In Lemuel’s world, the lemon was a sacred object. Geronimo Coolidge, their forefather, the lemon prevented scurvy, but it also kept out evil spirits, from entering the body or the world. A world, that for Lemuel, consisted of water and wood, yet he would stare at that thin line near the horizon and wonder what it was like, evil or not.

Mask, Impact, Discovery

A short piece incorporating three random words, written in 20 minutes.

by Marcus Jonathan Chapman

Perhaps loneliness can be written away. Getting lost in words, ideas, sentences, paragraphs, pages, chapters, books, tomes, libraries. To become friends with letters and a tool for writing. Making acquaintance with a blank page, filling it with the handshakes and small talk of stories, essays, and poems.

Forcing one’s being to come into contact with the page, to forget all else. Surrounding loneliness with all that comes with writing and wrapping it all tightly around like a hug. Consumed by repeating the feeling period after period. Obsessed with filling the page and losing the self. Building a safe covering, draping oneself with the muses of tragedy and comedy; Melpo and Thalia.

All the while time moves, slightly faster, than when your eyes are locked onto the clock, moving with each blinking light or ticking hand. Loneliness slowing time. Time amplified and compounded by loneliness. Sleep and death the enemies of loneliness but friends of time and its passing.

Perhaps loneliness can be written away. Erased or at least postponed by the transcription of thought into words. How many words to erase loneliness? How many candles to light up a dark cathedral? How long can they burn? How much time passes before loneliness like a wind, rushes back in, leaving only the smoke of memory?

Burrowing furiously to unearth some sort of truth, the face behind those smiling and laughing masks, to the spiky ball of pain, down to the fluffy ball of joy. Digging down the white, throwing up black letter after black letter until you’re at the bottom of a page, buried safely under a pile of words.

Fork, Differ, Accessible

A short piece incorporating three random words, written in 20 minutes.

by Marcus Jonathan Chapman

She swirled the noodles into a tight knot around the outer tines of the fork. Sauce dripped down her chin and onto her dress as she pushed the spaghetti into her mouth. She covered her mouth and giggled. Wiping her chin with the napkin from her lap, she leaned back and reached for her glass of water. Wetting the corner of her napkin, she dabbed and wiped at the sauce on her dress, only spreading it more. She laughed again.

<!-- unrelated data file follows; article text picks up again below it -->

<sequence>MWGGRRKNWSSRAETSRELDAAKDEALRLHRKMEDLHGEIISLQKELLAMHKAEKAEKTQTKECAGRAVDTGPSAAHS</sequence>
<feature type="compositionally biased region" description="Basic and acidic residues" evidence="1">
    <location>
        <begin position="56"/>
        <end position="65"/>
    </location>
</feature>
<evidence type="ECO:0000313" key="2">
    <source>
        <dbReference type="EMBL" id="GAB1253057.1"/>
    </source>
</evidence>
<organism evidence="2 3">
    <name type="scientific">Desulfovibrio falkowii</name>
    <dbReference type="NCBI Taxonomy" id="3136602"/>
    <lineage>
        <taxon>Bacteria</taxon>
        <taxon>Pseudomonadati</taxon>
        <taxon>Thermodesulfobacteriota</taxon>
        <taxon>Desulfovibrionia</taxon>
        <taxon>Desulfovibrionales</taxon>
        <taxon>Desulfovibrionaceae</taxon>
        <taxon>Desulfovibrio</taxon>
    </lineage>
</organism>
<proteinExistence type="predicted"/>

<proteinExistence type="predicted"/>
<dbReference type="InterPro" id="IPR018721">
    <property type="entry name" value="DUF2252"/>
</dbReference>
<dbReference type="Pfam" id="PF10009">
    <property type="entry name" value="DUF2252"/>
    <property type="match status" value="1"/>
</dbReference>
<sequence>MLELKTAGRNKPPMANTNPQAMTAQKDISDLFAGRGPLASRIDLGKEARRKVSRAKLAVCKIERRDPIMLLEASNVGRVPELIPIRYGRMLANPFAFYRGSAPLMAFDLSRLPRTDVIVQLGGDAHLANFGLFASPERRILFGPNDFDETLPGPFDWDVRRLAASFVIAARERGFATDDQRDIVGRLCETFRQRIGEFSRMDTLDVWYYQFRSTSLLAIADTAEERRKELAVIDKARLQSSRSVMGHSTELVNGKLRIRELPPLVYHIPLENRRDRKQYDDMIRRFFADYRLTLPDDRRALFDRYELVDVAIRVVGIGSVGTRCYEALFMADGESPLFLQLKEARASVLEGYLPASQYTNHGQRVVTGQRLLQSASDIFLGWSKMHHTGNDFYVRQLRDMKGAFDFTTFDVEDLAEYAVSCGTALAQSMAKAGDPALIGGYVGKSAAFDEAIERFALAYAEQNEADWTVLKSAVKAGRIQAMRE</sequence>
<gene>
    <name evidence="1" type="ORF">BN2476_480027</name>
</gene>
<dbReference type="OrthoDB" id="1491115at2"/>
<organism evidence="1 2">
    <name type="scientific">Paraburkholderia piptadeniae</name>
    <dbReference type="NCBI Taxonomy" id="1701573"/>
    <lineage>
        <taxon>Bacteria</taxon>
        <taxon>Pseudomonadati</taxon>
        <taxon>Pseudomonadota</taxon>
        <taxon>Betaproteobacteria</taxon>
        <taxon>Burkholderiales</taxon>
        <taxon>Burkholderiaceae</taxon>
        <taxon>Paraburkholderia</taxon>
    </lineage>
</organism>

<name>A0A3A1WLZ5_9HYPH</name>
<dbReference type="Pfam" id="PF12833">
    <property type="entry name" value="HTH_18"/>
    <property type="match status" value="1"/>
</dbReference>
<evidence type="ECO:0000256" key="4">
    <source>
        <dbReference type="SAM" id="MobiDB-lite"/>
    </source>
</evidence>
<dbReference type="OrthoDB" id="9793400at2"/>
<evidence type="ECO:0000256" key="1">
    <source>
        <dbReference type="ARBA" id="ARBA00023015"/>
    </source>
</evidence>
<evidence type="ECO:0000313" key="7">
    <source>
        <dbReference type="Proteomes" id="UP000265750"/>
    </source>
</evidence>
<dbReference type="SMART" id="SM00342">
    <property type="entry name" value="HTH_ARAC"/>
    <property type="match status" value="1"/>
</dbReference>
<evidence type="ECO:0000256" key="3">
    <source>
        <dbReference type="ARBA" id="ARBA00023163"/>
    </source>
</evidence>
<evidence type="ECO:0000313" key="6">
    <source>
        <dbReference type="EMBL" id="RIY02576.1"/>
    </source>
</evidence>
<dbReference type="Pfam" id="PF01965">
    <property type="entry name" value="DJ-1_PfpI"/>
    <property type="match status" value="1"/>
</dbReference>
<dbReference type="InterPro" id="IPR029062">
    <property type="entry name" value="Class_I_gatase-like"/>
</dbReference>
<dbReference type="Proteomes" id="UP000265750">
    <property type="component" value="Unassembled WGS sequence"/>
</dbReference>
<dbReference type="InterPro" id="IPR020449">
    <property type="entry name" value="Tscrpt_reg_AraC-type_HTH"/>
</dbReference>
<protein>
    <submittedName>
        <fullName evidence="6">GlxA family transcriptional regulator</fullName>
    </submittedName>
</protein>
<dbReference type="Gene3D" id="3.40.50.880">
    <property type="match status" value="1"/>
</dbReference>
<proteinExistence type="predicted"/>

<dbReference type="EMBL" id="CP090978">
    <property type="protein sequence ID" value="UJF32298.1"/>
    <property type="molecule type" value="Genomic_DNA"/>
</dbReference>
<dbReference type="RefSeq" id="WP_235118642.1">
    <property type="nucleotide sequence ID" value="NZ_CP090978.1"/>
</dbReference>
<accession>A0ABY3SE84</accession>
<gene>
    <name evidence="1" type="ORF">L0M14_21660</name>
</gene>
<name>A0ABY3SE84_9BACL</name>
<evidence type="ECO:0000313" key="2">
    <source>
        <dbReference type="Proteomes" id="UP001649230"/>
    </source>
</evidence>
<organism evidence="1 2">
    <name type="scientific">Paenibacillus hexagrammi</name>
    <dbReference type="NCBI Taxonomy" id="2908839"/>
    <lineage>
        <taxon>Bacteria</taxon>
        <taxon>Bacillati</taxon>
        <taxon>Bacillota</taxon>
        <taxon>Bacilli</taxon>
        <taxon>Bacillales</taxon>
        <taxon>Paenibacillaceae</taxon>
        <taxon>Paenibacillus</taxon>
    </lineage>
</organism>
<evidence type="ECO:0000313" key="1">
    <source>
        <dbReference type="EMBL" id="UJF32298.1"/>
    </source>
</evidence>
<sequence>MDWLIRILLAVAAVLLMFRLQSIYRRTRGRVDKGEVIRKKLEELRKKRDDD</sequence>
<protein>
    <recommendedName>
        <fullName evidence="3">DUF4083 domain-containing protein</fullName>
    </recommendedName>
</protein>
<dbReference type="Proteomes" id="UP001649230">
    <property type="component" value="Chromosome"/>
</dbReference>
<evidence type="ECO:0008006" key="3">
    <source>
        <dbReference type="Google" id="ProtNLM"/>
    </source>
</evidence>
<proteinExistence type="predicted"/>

He took a bite of garlic bread and just watched from across the table, smiling.

He looked up again and all he could see was the dirt patch he called a backyard. The smile remained but his eyes looked back down. That had never happened. He’d been alone so long he was imagining scenarios playing out with the woman he loved. Did she love him still?

Taking another drag from his cigarette and pull from his beer, he thought about the ways in which they differed. She loved soap operas, even though she called them “cheese.” He loved independent films, not usually box office hits. She like soft rock and love songs. He liked stoner metal and rap.

Another drag and pull from the tobacco and barley. Was she still accessible to him? Or had she closed off? Women have a way of expressing deep love but separating themselves from their lovers. Sometimes he wished he could do the same, but he couldn’t lie to himself.

They also had a lot in common. Both loved to intellectualize, rarely talking about people or things and always ending up talking about ideas, philosophy or “what ifs.” Though her ankle would get sore quickly, they loved taking walks. He loved watching the defiance in her steps, seeing her spirit almost grab the ankle and set it one foot in front of the other. They loved seeing and trying new things. They loved to cuddle. Kiss. Hold hands. Make love. Fuck. And make love again.